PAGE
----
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Identification and characterization of Pkhd1, the mouse orthologue of the human ARPKD gene

MPG-Autoren
http://pubman.mpdl.mpg.de/cone/persons/resource/persons78420

Moser,  M.
Fässler, Reinhard / Molecular Medicine, Max Planck Institute of Biochemistry, Max Planck Society;

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Zitation

Nagasawa, Y., Matthiesen, S., Onuchic, L. F., Hou, X. Y., Bergmann, C., Esquivel, E., et al. (2002). Identification and characterization of Pkhd1, the mouse orthologue of the human ARPKD gene. Journal of the American Society of Nephrology, 13(9), 2246-2258.


Zitierlink: http://hdl.handle.net/11858/00-001M-0000-0010-6E68-6
Zusammenfassung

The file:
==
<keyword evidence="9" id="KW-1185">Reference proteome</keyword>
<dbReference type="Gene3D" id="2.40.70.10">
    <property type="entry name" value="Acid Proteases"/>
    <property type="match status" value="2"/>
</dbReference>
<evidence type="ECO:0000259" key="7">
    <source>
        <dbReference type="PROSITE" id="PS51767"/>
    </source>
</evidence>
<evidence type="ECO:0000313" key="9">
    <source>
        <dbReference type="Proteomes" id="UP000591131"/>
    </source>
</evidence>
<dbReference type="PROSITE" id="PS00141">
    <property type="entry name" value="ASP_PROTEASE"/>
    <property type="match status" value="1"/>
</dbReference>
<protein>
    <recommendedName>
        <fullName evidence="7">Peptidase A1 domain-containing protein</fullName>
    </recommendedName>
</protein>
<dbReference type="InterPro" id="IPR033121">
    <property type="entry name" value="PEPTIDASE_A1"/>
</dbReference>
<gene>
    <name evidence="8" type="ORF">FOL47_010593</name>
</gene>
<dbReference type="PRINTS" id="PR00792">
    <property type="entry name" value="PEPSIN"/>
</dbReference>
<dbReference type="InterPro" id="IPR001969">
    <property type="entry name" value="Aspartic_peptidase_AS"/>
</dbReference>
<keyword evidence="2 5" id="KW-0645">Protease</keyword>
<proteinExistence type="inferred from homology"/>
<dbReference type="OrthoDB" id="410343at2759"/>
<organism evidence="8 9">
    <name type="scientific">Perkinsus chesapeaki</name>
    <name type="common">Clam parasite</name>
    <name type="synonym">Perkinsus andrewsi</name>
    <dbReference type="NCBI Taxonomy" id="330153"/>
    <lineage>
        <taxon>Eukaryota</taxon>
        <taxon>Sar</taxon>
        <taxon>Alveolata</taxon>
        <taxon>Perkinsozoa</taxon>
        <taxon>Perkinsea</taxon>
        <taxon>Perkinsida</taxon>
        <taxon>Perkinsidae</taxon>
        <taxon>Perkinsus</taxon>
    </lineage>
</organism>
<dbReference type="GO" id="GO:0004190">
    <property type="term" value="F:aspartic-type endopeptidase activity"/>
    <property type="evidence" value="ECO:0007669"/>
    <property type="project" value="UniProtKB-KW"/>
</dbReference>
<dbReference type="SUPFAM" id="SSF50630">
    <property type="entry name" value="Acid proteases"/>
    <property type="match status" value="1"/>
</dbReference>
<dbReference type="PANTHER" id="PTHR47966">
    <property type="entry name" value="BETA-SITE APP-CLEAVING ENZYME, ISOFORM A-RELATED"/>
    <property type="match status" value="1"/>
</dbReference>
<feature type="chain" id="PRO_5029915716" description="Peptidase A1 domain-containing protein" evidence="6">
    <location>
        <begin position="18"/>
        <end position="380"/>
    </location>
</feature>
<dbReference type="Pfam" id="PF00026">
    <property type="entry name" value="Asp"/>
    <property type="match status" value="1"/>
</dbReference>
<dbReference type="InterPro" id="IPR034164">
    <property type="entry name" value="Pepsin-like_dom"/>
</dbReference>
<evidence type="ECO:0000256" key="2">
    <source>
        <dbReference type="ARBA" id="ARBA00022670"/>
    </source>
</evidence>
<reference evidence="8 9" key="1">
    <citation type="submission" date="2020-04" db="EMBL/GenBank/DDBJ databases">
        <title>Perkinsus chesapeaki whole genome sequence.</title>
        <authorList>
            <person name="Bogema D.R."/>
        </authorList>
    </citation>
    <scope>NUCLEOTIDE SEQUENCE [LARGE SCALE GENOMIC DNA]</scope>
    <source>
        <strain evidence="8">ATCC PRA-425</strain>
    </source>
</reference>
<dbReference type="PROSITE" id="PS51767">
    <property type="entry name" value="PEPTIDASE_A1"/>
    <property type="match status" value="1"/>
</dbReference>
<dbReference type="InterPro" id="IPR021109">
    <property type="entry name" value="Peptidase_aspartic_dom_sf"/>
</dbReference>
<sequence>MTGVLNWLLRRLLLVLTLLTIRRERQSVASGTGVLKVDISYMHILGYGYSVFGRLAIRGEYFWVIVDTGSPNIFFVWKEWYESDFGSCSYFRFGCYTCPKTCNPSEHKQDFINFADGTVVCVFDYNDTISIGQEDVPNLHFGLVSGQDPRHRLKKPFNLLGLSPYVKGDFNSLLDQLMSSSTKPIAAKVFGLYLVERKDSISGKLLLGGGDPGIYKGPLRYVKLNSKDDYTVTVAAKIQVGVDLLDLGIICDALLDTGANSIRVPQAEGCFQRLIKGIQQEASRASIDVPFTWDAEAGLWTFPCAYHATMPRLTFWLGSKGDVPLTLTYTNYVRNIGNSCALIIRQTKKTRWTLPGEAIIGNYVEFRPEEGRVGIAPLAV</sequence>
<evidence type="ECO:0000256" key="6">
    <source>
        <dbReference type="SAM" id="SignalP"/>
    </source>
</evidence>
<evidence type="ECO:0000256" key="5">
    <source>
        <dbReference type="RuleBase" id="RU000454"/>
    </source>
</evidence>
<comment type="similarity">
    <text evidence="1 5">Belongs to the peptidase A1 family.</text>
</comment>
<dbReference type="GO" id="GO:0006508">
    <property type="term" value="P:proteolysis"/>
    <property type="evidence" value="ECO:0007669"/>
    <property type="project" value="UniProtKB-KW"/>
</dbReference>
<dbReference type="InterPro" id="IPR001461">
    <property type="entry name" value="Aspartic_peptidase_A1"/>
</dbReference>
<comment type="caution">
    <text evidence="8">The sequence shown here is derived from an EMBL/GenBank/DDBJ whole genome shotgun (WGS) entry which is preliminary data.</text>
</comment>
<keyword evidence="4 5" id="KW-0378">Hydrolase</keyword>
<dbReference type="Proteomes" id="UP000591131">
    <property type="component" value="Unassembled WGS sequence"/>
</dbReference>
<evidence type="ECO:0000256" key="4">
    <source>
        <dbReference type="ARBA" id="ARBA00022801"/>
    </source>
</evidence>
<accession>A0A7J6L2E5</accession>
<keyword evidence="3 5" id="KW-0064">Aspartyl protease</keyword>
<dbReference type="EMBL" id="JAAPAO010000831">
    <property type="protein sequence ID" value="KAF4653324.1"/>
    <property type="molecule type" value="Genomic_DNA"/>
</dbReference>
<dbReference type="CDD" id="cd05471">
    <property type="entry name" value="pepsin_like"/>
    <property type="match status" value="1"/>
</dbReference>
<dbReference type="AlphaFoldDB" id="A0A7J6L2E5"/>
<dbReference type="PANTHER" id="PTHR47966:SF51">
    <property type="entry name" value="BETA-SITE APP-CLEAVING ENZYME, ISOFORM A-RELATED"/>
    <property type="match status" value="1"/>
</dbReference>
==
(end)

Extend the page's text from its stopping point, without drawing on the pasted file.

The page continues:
PKHD1, the gene mutated in human autosomal recessive polycystic kidney disease has recently been identified. Its translation products are predicted to belong to a superfamily of proteins involved in the regulation of cellular adhesion and repulsion. One notable aspect of the gene is its unusually complex pattern of splicing. This study shows that mouse Pkhd1 and its translation products have very similar properties to its human orthologue. Mouse Pkhd1 extends over approximately 500 kb of genomic DNA, includes a minimum of 68 nonoverlapping exons, and exhibits a complex pattern of splicing. The longest ORF encodes a protein of 4059aa predicted to have an N-terminal signal peptide, multiple IPTs and PbH1 repeats, a single transmembrane span (TM), and a short cytoplasmic C-terminus. Although the protein sequence is generally well conserved (approximately 73% average identity), the C-termini share only 55% identity. The pattern of Pkhd1 expression by in situ hybridization was also examined in developing and adult mouse tissues over a range of ages (E12.5 to 3 mo postnatal). High levels of expression were present in renal and biliary tubular structures at all time points examined. Prominent Pkhd1 signals were also found in a number of other organs and tissues. Tissue-specific differences in transcript expression were revealed through the use of single exon probes. These data show that key features of human PKHD1 are highly conserved in the mouse and suggest that the complicated pattern of splicing is likely to be functionally important.